With respect to its relation with Israel, India faces a tricky situation. India, in the 1940s, opposed the creation of the State of Israel. Traditionally, India has been one of the vocal supporters for the cause of the Palestinian State. The late PLO leader, Yasser Arafat always regarded India as a friend of Palestinian people.

From independence till now, India has cautiously balanced its policy towards various actors and coalitions in West Asia. India depends on West Asian powers for securing hydrocarbon resources. Warm relations with the Arab powers also gives India a foothold and credibility in the Islamic world, which is crucial for isolating Pakistan as well as for preventing internationalizing the Kashmir issue.

Much of India’s relation with the Arab World has come at the expense of normalizing its ties with Israel.

Since 1992, however, both the Congress party and the BJP have developed significant defense and trade relations with Israel while also maintaining a strong commitment to the creation of a Palestinian State.

Given this historical legacy, the current Government will have to tread cautiously in its recent efforts to deepen its engagement with Israel.

For decades, the BJP (presently, the ruling party in the Centre) promoted a political rapprochement with Israel. In a first symbolic move, the then Atal Bihari Vajpayee led government welcomed Ariel Sharon to New Delhi in 2003. However, there was no reciprocal visit to Israel from the Indian side.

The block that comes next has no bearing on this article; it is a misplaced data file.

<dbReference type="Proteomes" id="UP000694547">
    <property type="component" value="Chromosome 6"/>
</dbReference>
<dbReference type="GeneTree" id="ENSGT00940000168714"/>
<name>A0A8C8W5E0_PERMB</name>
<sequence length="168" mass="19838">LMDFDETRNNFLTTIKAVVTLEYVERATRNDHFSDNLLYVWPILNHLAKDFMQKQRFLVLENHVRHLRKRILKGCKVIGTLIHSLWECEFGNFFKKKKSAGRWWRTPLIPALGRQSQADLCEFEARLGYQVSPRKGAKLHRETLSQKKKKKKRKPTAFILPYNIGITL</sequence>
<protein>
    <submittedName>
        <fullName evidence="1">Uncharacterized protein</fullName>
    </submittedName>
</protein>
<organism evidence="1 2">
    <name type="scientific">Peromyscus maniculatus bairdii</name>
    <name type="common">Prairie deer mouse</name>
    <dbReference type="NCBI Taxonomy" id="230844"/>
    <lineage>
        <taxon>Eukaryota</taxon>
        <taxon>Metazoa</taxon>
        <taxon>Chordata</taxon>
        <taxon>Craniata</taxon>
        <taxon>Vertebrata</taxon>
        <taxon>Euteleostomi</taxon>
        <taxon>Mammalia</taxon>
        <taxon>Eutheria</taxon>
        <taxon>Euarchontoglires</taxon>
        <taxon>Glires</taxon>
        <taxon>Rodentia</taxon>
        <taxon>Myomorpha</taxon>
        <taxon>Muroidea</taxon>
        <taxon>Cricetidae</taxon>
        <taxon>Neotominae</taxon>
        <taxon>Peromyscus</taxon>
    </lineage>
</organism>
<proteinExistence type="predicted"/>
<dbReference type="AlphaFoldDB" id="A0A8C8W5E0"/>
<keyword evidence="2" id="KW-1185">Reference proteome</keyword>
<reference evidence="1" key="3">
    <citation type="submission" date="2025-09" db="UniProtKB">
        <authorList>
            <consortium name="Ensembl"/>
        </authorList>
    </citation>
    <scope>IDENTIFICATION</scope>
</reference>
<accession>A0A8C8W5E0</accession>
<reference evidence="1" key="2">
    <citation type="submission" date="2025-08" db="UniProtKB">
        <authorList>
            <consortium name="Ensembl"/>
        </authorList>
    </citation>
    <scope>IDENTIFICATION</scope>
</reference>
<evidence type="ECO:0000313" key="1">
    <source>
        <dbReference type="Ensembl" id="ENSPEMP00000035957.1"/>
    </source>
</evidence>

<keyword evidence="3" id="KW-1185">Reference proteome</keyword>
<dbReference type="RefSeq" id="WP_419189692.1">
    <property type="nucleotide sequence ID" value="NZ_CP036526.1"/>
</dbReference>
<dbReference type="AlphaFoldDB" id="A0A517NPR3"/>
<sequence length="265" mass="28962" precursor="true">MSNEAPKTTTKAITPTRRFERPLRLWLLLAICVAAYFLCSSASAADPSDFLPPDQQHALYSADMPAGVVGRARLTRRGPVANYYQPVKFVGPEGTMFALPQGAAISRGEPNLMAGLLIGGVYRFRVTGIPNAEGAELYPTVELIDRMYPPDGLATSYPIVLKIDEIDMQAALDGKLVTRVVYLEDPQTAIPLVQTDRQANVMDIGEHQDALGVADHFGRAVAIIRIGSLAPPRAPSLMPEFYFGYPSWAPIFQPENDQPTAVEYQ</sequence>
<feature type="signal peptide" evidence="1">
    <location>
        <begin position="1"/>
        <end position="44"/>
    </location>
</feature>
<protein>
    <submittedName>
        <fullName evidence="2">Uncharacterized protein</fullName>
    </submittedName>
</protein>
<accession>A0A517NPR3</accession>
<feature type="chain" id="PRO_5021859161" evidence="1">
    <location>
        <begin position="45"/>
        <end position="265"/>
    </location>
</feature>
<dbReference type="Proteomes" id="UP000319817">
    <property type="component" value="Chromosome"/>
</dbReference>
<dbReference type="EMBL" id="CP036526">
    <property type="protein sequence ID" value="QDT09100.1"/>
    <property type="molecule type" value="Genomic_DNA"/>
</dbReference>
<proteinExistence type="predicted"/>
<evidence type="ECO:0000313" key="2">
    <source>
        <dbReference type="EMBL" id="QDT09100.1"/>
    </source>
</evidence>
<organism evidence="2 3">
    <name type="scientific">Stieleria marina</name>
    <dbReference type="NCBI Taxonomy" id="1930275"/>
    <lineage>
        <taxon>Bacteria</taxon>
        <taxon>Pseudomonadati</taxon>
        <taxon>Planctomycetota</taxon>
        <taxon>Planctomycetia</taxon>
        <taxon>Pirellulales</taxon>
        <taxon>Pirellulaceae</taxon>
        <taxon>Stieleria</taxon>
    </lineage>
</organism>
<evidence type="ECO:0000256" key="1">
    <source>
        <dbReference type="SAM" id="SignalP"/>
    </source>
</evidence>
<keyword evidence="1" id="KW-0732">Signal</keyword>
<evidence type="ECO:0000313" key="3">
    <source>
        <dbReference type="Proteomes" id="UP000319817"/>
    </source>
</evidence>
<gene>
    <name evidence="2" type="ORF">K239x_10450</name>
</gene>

After formation of the new government in the Centre in 2014, the Prime Minister showed an interest in upgrading the relationship by regularly meeting with Israeli Prime Minister Benyamin Netanyahu. He also annouced his visit to Israel in June 2015 (the proposed visit did not materialise), and encouraging a gradual revision of India’s consistent support for Palestine in multilateral organizations.

However, after originally signaling this pro-Israel shift, India embarked on a course correction by mid-2015 and effectively resumed the policy of multi-engagement of all relevant West Asian actors.

Before traveling to Israel, the Prime Minister has visited the UAE, Saudi Arabia, Qatar, and Iran.

In anticipation of the Israel visit, the Prime Minister also hosted Palestinian President Mahmoud Abbas in May 2017 and reasserted India’s traditional support for an independent Palestinian nation “at peace with Israel”.

These various developments show that the present government’s policy towards West Asia is to strike a balance among the various actors, which serves India’s strategic interests in the best of the ways.